There’s no need for a set step-by-step formula for practice - it doesn’t work that way. How can we learn from our open minded inquiry if we are just following a formula, conforming blindly to a routine. If somebody has given you this impression and, said you just need to follow their instructions then, that’s unfortunate.

The Sutta on the four foundations of mindfulness (available on this site) might be of value to you in your journey of discovery. In that text it widens the practice beyond feelings and sensations and their hedonic tone. The Buddha did not focus on the feeling-khanda exclusively in his teachings or his methods of training.

It’s good to learn a lot about what the Buddha taught. These teachings are contained in the EBT’s - the earliest texts - and they are available on this site. Then, you can compare what Goenkaji and other teachers have shared with others and ‘find out’ if what they teach is consistent with the insights and methods taught by the Buddha.

It’s best not to follow blindly. The Buddha was a good-friend. When we relate to friends we help each other. We don’t dictate terms and conditions to our friends in the Dhamma.

A good friend who is wise and kind may be able to help us see the Dhamma more clearly. We always know when we are in good company. Know and trust your own good heart - you are bound to be successful. Start again with a kind and clear mind. :slight_smile:


#4

I think you have the right question, but also if there was such a nice and clear explanation most people on the forums wouldn’t bother discussing details, arguing about texts, comparing interpretations etc. Meaning: there is no clear agreed path.

Different teachers have their different approaches, as you know. And that’s basically it. Some of them bother to harmonize it with the suttas, some not so much. But I think most teachers trust their own teacher the most and then also present their understanding of the suttas.

Somehow of course the different approaches are based on sutta material (eightfold path, jhanas, satipatthana, vipassana, anicca, anatta, … …) But it’s not that you have suttas telling you in detail (nor in English :slight_smile: ) which of your sensations and experiences to prioritize and which to neglect.

Within the tasty buffet and colorful bouquet of teachings you’d have to find your own journey, and/or follow the path of a trusted teacher and put the other approaches aside.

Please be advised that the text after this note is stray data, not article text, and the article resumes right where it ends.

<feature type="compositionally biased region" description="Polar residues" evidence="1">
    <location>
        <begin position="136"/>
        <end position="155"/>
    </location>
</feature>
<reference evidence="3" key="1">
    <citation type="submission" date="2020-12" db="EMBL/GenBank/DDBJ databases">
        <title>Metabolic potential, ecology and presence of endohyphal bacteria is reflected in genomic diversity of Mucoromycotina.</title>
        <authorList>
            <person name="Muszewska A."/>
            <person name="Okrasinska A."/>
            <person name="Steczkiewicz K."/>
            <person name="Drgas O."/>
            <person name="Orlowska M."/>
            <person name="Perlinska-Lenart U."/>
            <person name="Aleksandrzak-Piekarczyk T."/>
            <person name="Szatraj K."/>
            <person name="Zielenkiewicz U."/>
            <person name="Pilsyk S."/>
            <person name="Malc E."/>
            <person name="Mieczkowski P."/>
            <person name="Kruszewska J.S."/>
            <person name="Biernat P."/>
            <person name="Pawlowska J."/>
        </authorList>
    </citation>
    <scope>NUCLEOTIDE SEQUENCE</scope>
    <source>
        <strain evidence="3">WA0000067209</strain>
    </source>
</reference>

#5

How about:

Right release (Samma vimutti) -the experience of Nibbana
<-- requires Right insight (Samma nana), which means seeing 4 noble truths, DO, 5 aggregates, 6 sense bases, 4 elements, three characteristics, etc. through a meditation.
<-- requires Right unification (Samma samadhi) considered as the 4 rupa jhana.
<-- requires Right mindfulness on the four foundations. This also includes overcome the 5 hindrances, and is the start of the practices that allow tranquillity and insight to develop.
<-- requires Right effort, that is the effort to seek out places to meditate, or practice even for a second or a minute, to develop wholesome mental qualities and remove unwholesome mental qualities
<–requires Right livelihood- avoid habitually doing unwholesome acts
<–requires Right speech
<–requires Right intention, to let go, to develop loving-kindness, to stop being cruel even in the subtlest way.
<–requires Right view, of the depth of the problem of suffering (not just failed exams), the cause of suffering (not just not meditating enough), understanding of the Goal, understanding of the Path to the Goal. Understanding the problem of the three poisons- craving, aversion and delusion.
Faith, finding kalyanamittas who can help, practicing generosity and other divine abodes all come into the picture.
Take it easy, read the suttas so that you know intuitively what the Buddha said too.

with metta


#6

vedana, as the 2nd of 4 establishings of sati, has both a mental and physical component, but never forget it originates from the physical body,
(3-fold vedana explicitly said to arise from anatomical body)

evameva kho, bhikkhave,
just like that, monks,
imasmiṃ kāyasmiṃ vividhā vedanā uppajjanti.
(in) this body, various feelings arise.
sukhāpi vedanā uppajjati,
pleasant feeling arises,
dukkhāpi vedanā uppajjati,
painful feeling arises,
a-dukkham-a-sukhāpi vedanā uppajjati.
neither-painful-nor-pleasant feeling arises;

easy way to remember vedana anupassana from 4sp (satipatthana)

1. kāya is the anatomical body, as MN 119 makes exceedingly clear. 3. citta is the mind. #2, vedana, sandwiched between the two, straddles both anatomical body and mind. I don't think "hedonic tone" is quite accurate, so I prefer to go by the sutta definition:

SN 48.37 dutiya-vibhaṅga-suttaṃ

SN 48.37 dutiya-vibhaṅga-suttaṃ